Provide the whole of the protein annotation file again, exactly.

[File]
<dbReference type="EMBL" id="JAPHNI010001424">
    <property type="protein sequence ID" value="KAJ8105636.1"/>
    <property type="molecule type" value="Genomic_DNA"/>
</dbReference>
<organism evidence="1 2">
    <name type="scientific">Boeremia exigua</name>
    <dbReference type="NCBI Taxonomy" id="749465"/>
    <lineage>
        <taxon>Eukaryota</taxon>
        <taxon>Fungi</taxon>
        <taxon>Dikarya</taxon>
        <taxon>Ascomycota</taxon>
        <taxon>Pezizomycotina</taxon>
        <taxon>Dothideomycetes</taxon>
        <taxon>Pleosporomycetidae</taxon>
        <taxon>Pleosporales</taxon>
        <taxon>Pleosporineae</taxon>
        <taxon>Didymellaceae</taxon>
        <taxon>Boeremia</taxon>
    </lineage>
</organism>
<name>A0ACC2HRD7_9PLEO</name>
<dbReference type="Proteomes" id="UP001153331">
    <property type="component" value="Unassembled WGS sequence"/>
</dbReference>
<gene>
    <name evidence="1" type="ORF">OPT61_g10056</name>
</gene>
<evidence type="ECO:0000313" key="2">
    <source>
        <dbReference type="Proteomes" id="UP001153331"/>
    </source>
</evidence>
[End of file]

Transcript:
<dbReference type="EMBL" id="JAPHNI010001424">
    <property type="protein sequence ID" value="KAJ8105636.1"/>
    <property type="molecule type" value="Genomic_DNA"/>
</dbReference>
<organism evidence="1 2">
    <name type="scientific">Boeremia exigua</name>
    <dbReference type="NCBI Taxonomy" id="749465"/>
    <lineage>
        <taxon>Eukaryota</taxon>
        <taxon>Fungi</taxon>
        <taxon>Dikarya</taxon>
        <taxon>Ascomycota</taxon>
        <taxon>Pezizomycotina</taxon>
        <taxon>Dothideomycetes</taxon>
        <taxon>Pleosporomycetidae</taxon>
        <taxon>Pleosporales</taxon>
        <taxon>Pleosporineae</taxon>
        <taxon>Didymellaceae</taxon>
        <taxon>Boeremia</taxon>
    </lineage>
</organism>
<name>A0ACC2HRD7_9PLEO</name>
<dbReference type="Proteomes" id="UP001153331">
    <property type="component" value="Unassembled WGS sequence"/>
</dbReference>
<gene>
    <name evidence="1" type="ORF">OPT61_g10056</name>
</gene>
<evidence type="ECO:0000313" key="2">
    <source>
        <dbReference type="Proteomes" id="UP001153331"/>
    </source>
</evidence>